The above line is usually the second question in a conversation, to wit:
Acquaintance: “Where does Lizy/Maria go to school?”
Me: [Give name of college]
Acquaintance: “Does she love it?”
It’s hard to know what the right answer is. I usually say something along the lines of: “Well, ‘love,’ I’m not sure that’s in our family lexicon, she seems to be getting a lot out of it, ask me in five minutes, I’m sure things will have changed, heh.”
I don’t know why this is such a common question. You’re not often asked if you or family members “love” other major life changes: new marriage, new baby, new house, new job, etc. I think the love-college query may be a (probably unwitting) sort of passive-aggressive commentary on the nasty, brutish and long process of college admissions in our segment of America. In other words: “Your offspring sure went through enough pain to secure her spot at that school. I hope it was worth every drop of blood, sweat and tears.”
Like I say, “love” really isn’t in our family’s active vocabulary (except when we’re talking about each other, Bruce Springsteen, Bob Dylan, Alfred Hitchcock, Jamie Oliver and/or fried clams!). So my personal version of “does she love it” is obsessing on the question “Is my kids’ college educations worth $410 K?” (changed from 400K now that nearly 60 colleges, including Vassar, charge more than $50,000 a year).
Sometimes the Magic 8-Ball responds:
On those occasions, I am usually thinking of things related to David Brooks’ idea of “emotional education” (see three posts down). Like the fact that we are going up to Vassar this weekend to see a theater production of “Rear Window,” staged by Lizy, who adapted it from that very same Hitchcock’s film.
Back in high school and before, she was involved, sometimes heavily involved, in the local musical theater scene. If asked “Did she love it?”, the 8-Ball would probably respond, “Outlook Not So Good.” These enterprises had a definite “Waiting for Guffman” vibe—not so much the quality of the productions, which was pretty darned good, but the pecking-order cliques, and the general luvvy-ish behavior. At Vassar, she decided, “I want to direct,” and by gum she did, putting on ripping productions of Don DeLillo’s “Love-Lies-Bleeding,” the two-actor, fifteen-character “Stones in His Pockets,” and now this very ambitious Hitchcock deal. Seeing the ingenuity, vision, craft, heart and effort she and the cast and crew bring to these plays is a Mastercard moment for me: priceless.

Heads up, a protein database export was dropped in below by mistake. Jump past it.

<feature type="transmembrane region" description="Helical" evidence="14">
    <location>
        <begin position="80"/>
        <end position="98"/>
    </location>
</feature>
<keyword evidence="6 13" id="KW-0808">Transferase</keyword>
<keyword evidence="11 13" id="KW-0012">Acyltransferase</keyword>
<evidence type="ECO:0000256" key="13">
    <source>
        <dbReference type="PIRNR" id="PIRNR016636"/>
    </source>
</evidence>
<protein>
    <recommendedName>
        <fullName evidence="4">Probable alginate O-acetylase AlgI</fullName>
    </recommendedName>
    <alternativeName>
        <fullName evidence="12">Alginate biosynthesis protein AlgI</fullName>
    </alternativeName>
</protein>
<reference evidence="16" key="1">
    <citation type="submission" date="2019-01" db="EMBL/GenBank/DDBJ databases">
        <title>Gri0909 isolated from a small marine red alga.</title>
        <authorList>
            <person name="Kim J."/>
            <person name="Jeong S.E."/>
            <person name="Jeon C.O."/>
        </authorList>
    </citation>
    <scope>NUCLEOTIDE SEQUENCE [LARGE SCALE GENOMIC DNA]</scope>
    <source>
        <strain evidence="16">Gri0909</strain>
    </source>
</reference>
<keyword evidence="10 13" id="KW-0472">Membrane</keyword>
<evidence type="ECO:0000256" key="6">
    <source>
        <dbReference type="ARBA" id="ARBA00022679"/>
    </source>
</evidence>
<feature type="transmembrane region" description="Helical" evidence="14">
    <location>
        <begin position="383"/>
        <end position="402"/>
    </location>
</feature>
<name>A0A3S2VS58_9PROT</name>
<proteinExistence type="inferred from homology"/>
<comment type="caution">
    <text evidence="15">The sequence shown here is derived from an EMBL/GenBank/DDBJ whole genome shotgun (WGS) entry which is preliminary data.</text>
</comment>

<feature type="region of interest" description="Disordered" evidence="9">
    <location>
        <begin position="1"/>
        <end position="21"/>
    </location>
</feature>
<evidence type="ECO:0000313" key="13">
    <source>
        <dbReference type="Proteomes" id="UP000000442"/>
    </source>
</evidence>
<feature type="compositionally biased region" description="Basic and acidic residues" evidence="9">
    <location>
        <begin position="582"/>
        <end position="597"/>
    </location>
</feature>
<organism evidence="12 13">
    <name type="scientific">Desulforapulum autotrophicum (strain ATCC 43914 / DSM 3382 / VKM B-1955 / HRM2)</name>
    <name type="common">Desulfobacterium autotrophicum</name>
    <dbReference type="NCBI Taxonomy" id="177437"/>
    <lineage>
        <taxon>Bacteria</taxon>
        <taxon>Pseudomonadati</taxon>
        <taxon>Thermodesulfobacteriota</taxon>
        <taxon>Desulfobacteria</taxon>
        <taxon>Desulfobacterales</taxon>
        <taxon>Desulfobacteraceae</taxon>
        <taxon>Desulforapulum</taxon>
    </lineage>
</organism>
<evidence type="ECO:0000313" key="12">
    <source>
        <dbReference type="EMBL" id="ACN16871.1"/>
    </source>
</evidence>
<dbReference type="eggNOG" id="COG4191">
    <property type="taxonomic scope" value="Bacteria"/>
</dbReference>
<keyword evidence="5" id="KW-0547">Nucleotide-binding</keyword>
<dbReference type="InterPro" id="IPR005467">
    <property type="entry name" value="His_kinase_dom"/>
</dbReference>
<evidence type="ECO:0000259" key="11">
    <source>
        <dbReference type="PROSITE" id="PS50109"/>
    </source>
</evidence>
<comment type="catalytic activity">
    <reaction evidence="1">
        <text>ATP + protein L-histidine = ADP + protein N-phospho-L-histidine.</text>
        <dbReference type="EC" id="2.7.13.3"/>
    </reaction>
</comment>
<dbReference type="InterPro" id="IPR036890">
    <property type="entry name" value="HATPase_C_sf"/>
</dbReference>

As for Maria, she is restaurant critic for the Oldest College Daily, giving the word on local restaurant and putting her recipes online. She is getting to meet people like Jacques Pepin, who gave an intimate cooking demonstration on campus a few weeks back, and many many other luminaries.
At those times I guess I would have to answer the question with a paraphrase of the classic lines from “Fiddler on the Roof”:
Do they love it?/Do they love it?/I suppose they do./And I suppose I love it, too.